Of course the men slept on piles of upholstery and seat cushions which they made into beds, and so without doubt some materials were damaged. But the law against smoking on the main doors of the plant was upheld and the men smoked only in the cafeteria in the basement.
Another small depredation was the use the men made of a bolt of unbleached muslin from which they tore hundreds of strips to use as scarfs.
“That’s in case of tear gas attack,” Henry Van Nocker, secretary of Local 156 of the union told me. “The gas is soluble and the men wet the scarfs and use them so they can keep up the fight.”
The men were divided into shifts, and there were hundreds of them sleeping in different parts of the plant. The building being open as it is, and a warrant out for the arrest of the sit-downers, the men expected an attack at any time, and they were ready for it.
Though the sit-down strike is a non-violent method tactic, the men were ready to repel efforts to evict them, and during the forty-one days of their siege, they had fashioned themselves clubs which hung at their belts, and there were boxes of heavy hinges and bolts ready to be used as missiles.
These were their arms and their preparations seemed pitifully inadequate to me in view of the machine guns and riot guns of the militia and the guards of the companies.
I talked with many of the men in the plant and their determination to hold out for recognition of their union and mitigation of the speed-up was unanimous. Most of them were Americans, many of them southerners. I was interested to hear of the square dances they went in for, introduced from the south. There were not a great many Catholics among them. There were some Hungarians and Poles, however, and these were Catholic.
That night I attended a strike meeting in the hall of the Pengelly Building, a rickety old two-story frame block which the strikers had rented. Downstairs there was a restaurant, upstairs union offices, and above that the hall which held about a thousand workers.
The meeting had been going on from seven-thirty and now it was almost eleven. There were young and old, men, women and children. There were babies in arms and little ones sitting around the edge of the platform, thrilled at being out so late. They crowded the chairs, sat on the window sills and packed the doors. Josephine Herbst was one of the speakers, a pro-communist writer who came to report the strike; there was Adolph Germer organizer and officer of the United Mine Workers’ Union, of which John L. Lewis is president in addition to being leader of the Committee of Industrial Organization. After the meeting broke up, small groups remained in different parts of the hall talking and one group stayed to sing These were the people, these family groups, against whom the National Guard was called. I stopped in the publicity department downstairs and found Carl Haessler, one of the editors of the Federated Press in charge of the department. I had known him as a Socialist years ago and knew him to be thoroughly Marxist now in his philosophy. Students from Lansing, Michigan, and Madison, Wisconsin, were there assisting him, getting their first taste of actual strike work.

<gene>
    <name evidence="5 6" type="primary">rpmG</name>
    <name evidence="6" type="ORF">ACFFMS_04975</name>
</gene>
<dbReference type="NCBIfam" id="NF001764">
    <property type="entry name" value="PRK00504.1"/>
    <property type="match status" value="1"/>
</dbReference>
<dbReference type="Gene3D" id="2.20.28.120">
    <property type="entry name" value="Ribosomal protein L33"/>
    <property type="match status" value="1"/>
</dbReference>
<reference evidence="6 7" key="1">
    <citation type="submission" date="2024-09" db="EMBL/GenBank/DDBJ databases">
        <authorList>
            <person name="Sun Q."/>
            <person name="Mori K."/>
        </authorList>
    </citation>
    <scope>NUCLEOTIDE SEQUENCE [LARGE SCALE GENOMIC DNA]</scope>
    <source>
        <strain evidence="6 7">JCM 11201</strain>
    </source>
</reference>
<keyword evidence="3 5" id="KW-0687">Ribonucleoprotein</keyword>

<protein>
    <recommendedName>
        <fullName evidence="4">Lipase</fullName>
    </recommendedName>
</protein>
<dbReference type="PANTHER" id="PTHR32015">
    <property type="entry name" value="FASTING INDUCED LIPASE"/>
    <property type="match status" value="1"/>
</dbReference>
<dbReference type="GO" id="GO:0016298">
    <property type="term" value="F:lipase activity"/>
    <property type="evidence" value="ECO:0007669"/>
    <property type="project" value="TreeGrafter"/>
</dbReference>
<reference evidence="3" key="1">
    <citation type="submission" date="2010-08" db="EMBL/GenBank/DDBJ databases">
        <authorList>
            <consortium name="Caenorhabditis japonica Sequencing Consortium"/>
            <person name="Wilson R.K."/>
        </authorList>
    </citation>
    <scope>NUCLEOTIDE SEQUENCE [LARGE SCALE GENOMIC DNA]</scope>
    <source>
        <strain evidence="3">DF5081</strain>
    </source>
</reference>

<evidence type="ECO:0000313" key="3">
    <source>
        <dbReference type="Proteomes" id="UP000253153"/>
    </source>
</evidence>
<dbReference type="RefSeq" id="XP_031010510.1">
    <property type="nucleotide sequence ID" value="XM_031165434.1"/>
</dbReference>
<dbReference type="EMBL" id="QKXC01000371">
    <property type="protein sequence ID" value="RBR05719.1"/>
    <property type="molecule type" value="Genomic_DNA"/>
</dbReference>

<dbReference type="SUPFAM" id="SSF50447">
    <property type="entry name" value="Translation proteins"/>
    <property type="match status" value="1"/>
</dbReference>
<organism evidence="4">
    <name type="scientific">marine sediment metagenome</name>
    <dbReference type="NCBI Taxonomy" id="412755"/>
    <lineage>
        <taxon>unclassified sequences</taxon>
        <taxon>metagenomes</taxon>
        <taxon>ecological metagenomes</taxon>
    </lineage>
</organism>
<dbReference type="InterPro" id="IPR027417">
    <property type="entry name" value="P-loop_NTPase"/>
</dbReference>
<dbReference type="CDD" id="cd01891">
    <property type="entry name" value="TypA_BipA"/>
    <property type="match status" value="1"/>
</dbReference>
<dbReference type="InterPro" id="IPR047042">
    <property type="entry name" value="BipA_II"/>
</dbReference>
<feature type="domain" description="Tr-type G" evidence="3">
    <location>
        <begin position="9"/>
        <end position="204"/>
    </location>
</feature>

One young fellow, blond, wide-eyed, said that he majored in philosophy. “A good foundation,” I commented, “for labor work.”
“Oh, do you think so,” he said eagerly? “But I didn’t get any Marx and Engels in college,” regretfully. “No real modern philosophers except the aesthetes.”
I asked him if he had ever heard of Gilson and Maritain but they were only names to him. He was interested that they were teaching scholastic philosophy in Chicago University and at Harvard.
Note how these college students look upon Marxism as a philosophy of life. Haessler also taught philosophy at the University of Illinois where I had gone years ago.
My reflections as I came away from Flint had to do with the future of labor in the United States. Not only the necessity for organization but the necessity for a long range program of action, for an educational program which would deal not only with cooperatives, credit unions but also a philosophy of labor. The CIO is a trade union movement and nobody wastes any time wondering whether John L. Lewis or John Brophy are Reds. The public in general knows that they are not. They are working to organize the industrial workers, those hitherto unorganized ones who make up the great masses of workers in this country. But what of the college students, the editors, the writers, the propagandists who take advantage of every labor struggle to get into it, inject the Marxist philosophy of life, and seek to sway the workers, and prepare them for the “final class struggle?”
Communism is a way of life and it is as a philosophy of life that it must be met. There was plenty of Communist literature, the Daily Worker, the New Masses, sold not only at the union headquarters, but also sent into the struck plants for the sit-downers to read and ponder over during the forty-one days they had interned themselves.
We point the need to Catholic students, not only of philosophy, but of journalism and of history, to go also to volunteer as apostles of labor and to take advantage as the Communist does of the opportunities each strike offers to reach the masses.